Finally I am at the gateway to the City Palace, the car dutifully parked at a location to which I am ignorant, me now advancing through the palace entry gate and along the lengthy, formally landscaped, palace forecourt in the hope that I will be found and safely retrieved by the driver later in the day. The City Palace is a huge assemblage of ornamented buildings and courtyards, its extent only fully appreciated from the air. Yet its outer white-painted shell is austere, this faithfully representing the architectural and cultural fashion of its time. Scholarly discourse argues as to whether the City Palace portrays a fundamentally Moghul architectural influence or, rather, that this overlays and is entwined with a pre-existing Rajput tradition. Regardless, no one Maharana can lay claim to the marvellous totality of its romantic construction, and when they ran out of space on the original hill top location they simply extended outwards, building new structures on massive artificial props. Since the 16th Century twenty-two rulers have built and added to the City Palace, though Amar Singh I (1597-1620), Sangram Singh II (1710-1734), Sajjan Singh (1874-1884) and Fateh Singh (1884-1930) contributed more than most, Karan Singh (1620-1628) being responsible for the central area known as the ‘Mor Chowk’. To the Mor Chowk, two hundred years later, Sajjan Singh added the beautiful inlaid glass mosaics depicting peacocks. But it is no longer just a sprawling palace complex, for the City Palace also hosts a school and technical institute, a free medical dispensary, a library, the Maharana Mewar Research Institute, offices of the Government of Rajasthan, and a museum of archaeology, the last housing archives of the Mewar dynasty. The Palace Garage is also home to a Rolls Royce, borrowed with royal agreement, and used in the filming of the James Bond movie ‘Octopussy’.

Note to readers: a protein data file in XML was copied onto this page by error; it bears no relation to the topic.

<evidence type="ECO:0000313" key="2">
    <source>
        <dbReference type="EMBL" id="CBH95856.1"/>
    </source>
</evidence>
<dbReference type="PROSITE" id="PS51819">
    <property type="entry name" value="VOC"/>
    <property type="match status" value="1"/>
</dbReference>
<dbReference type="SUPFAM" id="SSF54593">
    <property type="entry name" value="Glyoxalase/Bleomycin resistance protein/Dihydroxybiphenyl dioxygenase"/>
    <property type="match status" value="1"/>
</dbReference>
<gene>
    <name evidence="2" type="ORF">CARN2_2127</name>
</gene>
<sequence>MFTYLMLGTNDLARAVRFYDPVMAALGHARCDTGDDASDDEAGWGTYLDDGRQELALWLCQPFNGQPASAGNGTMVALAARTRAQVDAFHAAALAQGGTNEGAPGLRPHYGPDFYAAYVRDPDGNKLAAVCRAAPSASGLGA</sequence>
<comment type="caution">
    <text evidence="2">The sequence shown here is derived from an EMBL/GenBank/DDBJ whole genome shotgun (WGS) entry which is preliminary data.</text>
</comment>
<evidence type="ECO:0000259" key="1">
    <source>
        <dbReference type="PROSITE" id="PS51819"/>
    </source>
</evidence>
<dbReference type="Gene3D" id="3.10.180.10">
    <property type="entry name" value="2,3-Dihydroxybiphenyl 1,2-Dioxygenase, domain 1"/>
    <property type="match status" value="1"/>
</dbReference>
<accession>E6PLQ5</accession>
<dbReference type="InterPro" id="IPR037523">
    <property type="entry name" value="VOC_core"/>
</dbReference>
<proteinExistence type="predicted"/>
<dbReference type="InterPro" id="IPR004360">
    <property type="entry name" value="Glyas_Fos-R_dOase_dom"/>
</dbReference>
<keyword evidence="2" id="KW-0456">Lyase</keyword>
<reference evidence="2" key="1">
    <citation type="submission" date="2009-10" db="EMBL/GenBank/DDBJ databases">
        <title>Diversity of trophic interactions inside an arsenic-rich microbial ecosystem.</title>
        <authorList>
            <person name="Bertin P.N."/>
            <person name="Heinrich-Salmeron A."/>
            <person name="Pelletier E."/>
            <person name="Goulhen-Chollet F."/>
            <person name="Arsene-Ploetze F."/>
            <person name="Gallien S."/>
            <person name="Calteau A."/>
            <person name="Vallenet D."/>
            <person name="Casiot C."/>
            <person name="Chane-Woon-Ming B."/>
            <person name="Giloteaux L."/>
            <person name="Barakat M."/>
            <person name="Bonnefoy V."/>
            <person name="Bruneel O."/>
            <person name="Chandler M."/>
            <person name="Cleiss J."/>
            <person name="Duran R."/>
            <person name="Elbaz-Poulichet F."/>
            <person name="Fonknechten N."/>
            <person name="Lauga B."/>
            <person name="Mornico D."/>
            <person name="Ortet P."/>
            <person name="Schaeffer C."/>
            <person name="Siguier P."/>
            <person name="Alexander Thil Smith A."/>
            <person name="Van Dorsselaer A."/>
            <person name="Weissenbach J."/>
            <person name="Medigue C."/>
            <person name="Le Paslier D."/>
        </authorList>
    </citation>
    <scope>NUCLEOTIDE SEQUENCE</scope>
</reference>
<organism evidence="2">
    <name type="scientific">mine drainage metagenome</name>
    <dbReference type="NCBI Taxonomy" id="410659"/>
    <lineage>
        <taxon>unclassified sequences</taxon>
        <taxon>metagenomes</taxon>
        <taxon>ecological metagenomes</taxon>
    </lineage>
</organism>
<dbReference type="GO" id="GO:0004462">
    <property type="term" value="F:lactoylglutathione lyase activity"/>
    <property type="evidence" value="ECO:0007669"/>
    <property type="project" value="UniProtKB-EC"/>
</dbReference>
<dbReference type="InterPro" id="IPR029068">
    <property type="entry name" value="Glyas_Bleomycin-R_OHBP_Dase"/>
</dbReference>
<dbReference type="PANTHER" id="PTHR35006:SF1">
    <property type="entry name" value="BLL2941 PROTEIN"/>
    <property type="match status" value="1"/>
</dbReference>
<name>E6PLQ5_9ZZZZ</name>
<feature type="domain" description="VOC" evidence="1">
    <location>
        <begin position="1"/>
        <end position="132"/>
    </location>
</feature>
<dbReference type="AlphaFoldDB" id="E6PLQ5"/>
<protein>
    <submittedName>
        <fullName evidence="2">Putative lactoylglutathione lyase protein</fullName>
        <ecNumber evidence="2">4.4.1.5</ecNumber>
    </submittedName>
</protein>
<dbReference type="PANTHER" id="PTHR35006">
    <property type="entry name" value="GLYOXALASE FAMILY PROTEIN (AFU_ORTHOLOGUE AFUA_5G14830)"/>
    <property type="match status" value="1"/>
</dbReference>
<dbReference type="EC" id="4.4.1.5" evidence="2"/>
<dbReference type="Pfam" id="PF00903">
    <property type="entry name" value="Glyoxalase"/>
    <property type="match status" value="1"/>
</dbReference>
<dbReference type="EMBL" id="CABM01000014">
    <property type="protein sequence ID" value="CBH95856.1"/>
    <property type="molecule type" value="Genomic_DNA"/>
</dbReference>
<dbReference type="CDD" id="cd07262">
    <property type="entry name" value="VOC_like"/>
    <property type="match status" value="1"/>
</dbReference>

Artillery pieces of 19th Century vintage and British parentage are positioned at strategic points within the palace grounds so as to highlight the royal splendour of the structure. The palace is guarded by numerous attendants of miscellaneous and unknown rank, and soldiers in immaculate ceremonial dress uniform. There is a hint of the taciturn in their bearing, and they impart the distinct impression that they are not open to casual chit-chat from itinerant tourists. They set such a tone of rigid formality that I get the feeling that I am underdressed for the visit. Worse, I have arrived uninvited and unwanted, just one of the numberless and inquisitive ‘hoi polloi’ that the owners are forced to suffer so as to pay for the upkeep of the expansive buildings and the payment of state taxes. Given a choice they’d probably still be independent rulers of an erstwhile Princely State, now having to suffer the masses of us common folk in their backyard only because Lord Mountbatten, India’s last British Viceroy, at the eve of Indian Independence and partition told them to sign up to the new Republic, or face being overwhelmed by the oncoming wave of common democracy. Well-healed, and not foolish, they took note and acted on the advice, begrudging of it as some probably were. At a stroke of the pen their palaces and estates became taxable assets of potentially ruinous proportions, and the Maharanas of Mewar and Udaipur, along with the many otherwise titled Maharajas of India, were no longer a legal entity. But regal splendour and respect remains nevertheless.